The SAMI Survey was commenced to examine why galaxies are so different in properties such as their shape and star formation through the collection of accurate data, Dr Owers told Lab Down Under.

“A key ingredient to understanding this is to make accurate measurements of various properties at many locations across a galaxy by using spectroscopy, and that is what SAMI allowed us to achieve for 13 galaxies at a time​. This last part is key, because it allowed us to increase the speed by which we could make our observations, and meant that we could collect these data for a 3000-strong sample, which was not possible ten or so years ago.”

The importance of galactic clusters

Dr Owers told Lab Down Under that investigating clusters was important because it enabled scientists to see how galaxies survived in some of the “most hostile galactic environments” in the universe.

Researchers had known for a while that galaxies such as the Milky Way in relatively empty regions of space were different from those in “inner city” galactic clusters where density was higher.

“Galaxies in lower density environments tend to be disk-shaped and forming new stars, like our Milky Way which forms two to three new stars every year. On the other hand, galaxies in dense clusters tend to be more football-shaped, and have not formed new generations of stars for billions of years.”

Data from SAMI shows what happens when galaxies fall into these clusters, dragged there via gravity from lower density sections of the universe. The survey shows that the outer parts of galaxies which are newcomers to the clusters had created stars for the past billion years but were not currently producing them.

“This revealed that galaxies that fall into a cluster have their star formation ‘quenched’ via an interaction with the environment. Our best hypothesis for the cause of that quenching is the interaction of the galaxy’s gas with the very hot 10 million degree atmosphere of the cluster,” Dr Owers said.

“As the galaxy speeds through the atmosphere at about 10 million kilometres per hour, it feels a wind, much like the wind you feel when you stick your hand out of a car window at 100km/hr. The wind is so strong that it strips the outer laters of gas from the galaxy.”

With no gas left, these galaxies begin to die because new stars can no longer form, Dr Owers said.

Current findings and future knowledge

Data collected in the SAMI Survey has already been used in dozens of scientific papers, with several more on the way to being published.

New findings include that the direction of a galaxy’s spin depends on the galaxies around it and that the amount of a galaxy’s rotation is dependent on its mass and independent of its neighbours’.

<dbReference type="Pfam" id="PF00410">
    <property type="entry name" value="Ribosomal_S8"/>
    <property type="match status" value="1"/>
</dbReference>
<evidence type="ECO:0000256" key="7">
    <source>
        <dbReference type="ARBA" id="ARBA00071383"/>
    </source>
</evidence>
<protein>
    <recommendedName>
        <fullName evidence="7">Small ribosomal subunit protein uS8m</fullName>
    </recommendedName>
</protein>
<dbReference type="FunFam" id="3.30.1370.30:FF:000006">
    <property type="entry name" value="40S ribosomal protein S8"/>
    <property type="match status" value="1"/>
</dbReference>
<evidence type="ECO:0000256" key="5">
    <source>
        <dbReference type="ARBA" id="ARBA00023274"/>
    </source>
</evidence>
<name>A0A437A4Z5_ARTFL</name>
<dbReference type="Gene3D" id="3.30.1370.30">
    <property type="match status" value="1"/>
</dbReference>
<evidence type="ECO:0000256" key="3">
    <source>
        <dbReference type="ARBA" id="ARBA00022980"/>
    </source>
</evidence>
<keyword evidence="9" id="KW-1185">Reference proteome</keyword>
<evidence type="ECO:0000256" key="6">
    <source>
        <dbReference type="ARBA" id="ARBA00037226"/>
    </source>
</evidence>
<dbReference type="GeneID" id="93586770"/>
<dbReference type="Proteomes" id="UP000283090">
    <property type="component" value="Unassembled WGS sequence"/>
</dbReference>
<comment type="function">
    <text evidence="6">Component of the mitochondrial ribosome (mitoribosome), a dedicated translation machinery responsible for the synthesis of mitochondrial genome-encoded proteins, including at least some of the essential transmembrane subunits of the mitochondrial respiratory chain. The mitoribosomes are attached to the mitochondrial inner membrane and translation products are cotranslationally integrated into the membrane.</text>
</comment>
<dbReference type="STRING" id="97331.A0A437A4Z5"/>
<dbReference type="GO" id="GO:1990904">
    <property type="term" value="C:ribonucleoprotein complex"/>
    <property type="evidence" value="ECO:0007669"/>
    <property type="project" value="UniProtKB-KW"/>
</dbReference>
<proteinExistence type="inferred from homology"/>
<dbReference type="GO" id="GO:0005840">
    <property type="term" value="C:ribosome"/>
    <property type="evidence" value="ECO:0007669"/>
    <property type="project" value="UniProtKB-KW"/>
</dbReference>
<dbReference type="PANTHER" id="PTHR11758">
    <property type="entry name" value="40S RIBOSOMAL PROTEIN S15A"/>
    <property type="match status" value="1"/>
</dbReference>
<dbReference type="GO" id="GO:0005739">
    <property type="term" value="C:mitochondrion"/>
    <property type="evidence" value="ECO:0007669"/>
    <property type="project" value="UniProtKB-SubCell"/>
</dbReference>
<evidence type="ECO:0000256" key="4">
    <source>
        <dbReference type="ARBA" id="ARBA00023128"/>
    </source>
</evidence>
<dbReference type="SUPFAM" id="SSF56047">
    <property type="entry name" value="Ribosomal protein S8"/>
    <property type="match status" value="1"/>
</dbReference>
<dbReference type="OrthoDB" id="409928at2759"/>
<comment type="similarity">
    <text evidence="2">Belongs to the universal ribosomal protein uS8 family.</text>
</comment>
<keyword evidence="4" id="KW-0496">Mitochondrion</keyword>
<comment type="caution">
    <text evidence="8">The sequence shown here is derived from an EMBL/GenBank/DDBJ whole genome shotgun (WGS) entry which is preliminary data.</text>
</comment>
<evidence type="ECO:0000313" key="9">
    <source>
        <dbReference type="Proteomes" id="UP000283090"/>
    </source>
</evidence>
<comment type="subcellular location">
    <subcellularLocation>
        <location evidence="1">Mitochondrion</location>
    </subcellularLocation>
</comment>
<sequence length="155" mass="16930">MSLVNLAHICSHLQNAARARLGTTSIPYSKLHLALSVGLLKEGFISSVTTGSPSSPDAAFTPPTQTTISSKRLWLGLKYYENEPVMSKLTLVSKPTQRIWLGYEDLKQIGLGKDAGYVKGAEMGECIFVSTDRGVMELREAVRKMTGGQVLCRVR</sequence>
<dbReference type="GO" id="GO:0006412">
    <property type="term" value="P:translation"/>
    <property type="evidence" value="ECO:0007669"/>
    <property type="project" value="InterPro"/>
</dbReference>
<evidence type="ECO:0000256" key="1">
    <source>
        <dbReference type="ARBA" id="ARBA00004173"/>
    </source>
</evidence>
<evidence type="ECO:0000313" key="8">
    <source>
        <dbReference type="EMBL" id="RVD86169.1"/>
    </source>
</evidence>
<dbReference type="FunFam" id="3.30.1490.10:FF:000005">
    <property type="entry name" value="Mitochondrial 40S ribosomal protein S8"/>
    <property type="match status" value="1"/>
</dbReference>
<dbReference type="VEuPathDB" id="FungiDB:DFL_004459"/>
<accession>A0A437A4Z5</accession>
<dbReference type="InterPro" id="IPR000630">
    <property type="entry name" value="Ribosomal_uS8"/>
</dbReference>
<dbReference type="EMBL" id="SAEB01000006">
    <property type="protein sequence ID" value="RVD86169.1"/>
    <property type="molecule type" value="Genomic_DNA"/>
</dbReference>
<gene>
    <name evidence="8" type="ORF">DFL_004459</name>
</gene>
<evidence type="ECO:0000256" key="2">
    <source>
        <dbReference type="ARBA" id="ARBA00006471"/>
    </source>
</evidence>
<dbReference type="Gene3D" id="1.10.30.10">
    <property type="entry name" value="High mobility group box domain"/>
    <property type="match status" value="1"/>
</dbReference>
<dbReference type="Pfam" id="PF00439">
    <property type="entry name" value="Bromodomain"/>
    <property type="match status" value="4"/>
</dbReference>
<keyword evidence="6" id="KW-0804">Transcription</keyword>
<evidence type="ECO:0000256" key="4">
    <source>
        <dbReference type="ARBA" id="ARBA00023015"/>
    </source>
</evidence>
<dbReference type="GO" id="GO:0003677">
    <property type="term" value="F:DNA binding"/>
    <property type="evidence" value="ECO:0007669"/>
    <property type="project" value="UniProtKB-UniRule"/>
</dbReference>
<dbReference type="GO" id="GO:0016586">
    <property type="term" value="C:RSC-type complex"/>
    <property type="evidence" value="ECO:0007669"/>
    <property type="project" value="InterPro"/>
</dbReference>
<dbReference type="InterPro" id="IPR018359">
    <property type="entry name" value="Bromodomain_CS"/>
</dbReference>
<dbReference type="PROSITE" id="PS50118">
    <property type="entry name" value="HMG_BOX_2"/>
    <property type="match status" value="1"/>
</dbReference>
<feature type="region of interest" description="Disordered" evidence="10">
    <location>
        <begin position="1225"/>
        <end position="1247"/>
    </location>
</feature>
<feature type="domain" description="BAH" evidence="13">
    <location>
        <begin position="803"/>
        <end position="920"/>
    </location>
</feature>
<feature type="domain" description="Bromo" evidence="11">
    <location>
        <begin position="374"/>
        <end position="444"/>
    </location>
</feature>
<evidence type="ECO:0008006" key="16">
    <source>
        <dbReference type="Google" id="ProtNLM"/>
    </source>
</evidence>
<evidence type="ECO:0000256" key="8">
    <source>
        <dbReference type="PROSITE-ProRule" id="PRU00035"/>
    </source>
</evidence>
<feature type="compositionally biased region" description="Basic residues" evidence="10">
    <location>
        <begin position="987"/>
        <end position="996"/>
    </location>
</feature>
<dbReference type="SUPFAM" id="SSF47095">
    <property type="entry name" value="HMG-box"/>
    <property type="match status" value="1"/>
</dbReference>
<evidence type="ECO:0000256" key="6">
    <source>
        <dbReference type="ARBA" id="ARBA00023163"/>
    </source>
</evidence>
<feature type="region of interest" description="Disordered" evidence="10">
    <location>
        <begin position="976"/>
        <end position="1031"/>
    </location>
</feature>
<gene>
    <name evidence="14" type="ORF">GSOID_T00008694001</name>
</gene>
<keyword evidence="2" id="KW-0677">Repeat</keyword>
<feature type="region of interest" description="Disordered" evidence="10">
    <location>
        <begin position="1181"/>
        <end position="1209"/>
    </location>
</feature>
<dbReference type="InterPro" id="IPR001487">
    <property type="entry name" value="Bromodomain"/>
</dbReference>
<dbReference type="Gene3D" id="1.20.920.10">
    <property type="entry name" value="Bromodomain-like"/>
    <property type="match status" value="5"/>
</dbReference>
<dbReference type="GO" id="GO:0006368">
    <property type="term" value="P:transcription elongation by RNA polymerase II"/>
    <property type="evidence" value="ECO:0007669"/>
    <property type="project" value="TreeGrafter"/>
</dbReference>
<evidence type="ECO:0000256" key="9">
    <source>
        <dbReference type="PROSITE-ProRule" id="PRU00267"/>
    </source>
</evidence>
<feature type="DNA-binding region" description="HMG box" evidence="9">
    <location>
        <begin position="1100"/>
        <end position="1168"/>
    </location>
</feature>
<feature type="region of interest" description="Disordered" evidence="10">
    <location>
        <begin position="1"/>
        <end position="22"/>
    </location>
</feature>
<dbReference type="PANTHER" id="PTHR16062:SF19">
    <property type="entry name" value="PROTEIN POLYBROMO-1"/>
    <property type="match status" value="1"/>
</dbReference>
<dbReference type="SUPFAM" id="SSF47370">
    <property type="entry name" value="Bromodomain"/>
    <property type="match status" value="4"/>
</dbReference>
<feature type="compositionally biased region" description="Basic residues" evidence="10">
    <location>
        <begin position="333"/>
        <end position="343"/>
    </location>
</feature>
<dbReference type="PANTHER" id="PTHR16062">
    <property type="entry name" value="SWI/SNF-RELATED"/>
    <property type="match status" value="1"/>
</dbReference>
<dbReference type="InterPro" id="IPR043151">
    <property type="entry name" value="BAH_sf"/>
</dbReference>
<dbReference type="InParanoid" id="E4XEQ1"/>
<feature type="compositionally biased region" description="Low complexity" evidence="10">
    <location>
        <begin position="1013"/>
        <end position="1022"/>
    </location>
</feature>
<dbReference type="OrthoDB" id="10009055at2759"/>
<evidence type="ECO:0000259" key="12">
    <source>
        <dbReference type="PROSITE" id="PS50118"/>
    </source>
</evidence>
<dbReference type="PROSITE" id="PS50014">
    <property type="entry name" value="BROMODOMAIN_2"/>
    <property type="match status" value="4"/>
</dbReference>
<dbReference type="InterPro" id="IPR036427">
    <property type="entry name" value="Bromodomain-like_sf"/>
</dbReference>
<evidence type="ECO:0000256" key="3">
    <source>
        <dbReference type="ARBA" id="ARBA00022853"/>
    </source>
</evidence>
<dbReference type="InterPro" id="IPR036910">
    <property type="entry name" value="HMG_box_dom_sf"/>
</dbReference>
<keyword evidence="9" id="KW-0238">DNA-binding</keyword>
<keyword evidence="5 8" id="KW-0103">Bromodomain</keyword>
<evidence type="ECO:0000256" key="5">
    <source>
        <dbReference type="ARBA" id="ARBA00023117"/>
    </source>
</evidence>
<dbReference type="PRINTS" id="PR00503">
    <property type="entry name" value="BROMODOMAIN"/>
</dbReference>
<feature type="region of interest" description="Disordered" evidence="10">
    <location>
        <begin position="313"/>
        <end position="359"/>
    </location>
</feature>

While SAMI has been very successful at achieving its goals, there is plenty more information to collect, Dr Owers said. For instance, the survey only looked at the inner parts of the eight clusters investigated.

“One avenue that will be explored with the new Hector Galaxy Survey, that is slated to begin this year, is in the outer parts of these massive structures where the immense gravity from the cluster is drawing in surrounding matter from lower density regions. Our new survey will help us to understand what galaxies look like before they are drawn into the more violent inner parts of the clusters.”

Hector is a new Australian instrument which will be installed in the AAT at Siding Spring. It will commence operation this year and, when fully installed, will be able to survey 15,000 galaxies.

The public release of this data can be found through Australian Astronomical Optics (AAO) Data Central. The paper itself has 41 authors from Australia, Belgium, the USA, Germany, Britain, Spain, and The Netherlands.

1 Croom S, Owers M, Scott N, Poetrodjojo H, Groves B, van de Sande J, Barone T, Cortese L, D’Eugenio F, Bland-Hawthorn J, Bryant J, Oh S, Brough S, Agostino J, Casura S, Catinella B, Colless M, Cecil G, Davies R, Drinkwater M, Driver S, Ferreras I, Foster C, Fraser-McKelvie A, Lawrence J, Leslie S, Liske J, López-Sánchez Á, Lorente N, McElroy R, Medling A, Obreschkow D, Richards S, Sharp R, Sweet S, Taranu D, Taylor E, Tescari E, Thomas A, Tocknell J, Vaughan S. The SAMI Galaxy Survey: the third and final data release. Monthly Notices of the Royal Astronomical Society, January 2021

Featured image: Siding Spring Observatory. Picture by Ssopete. Used under the Creative Commons Attribution-Share Alike 4.0 International license.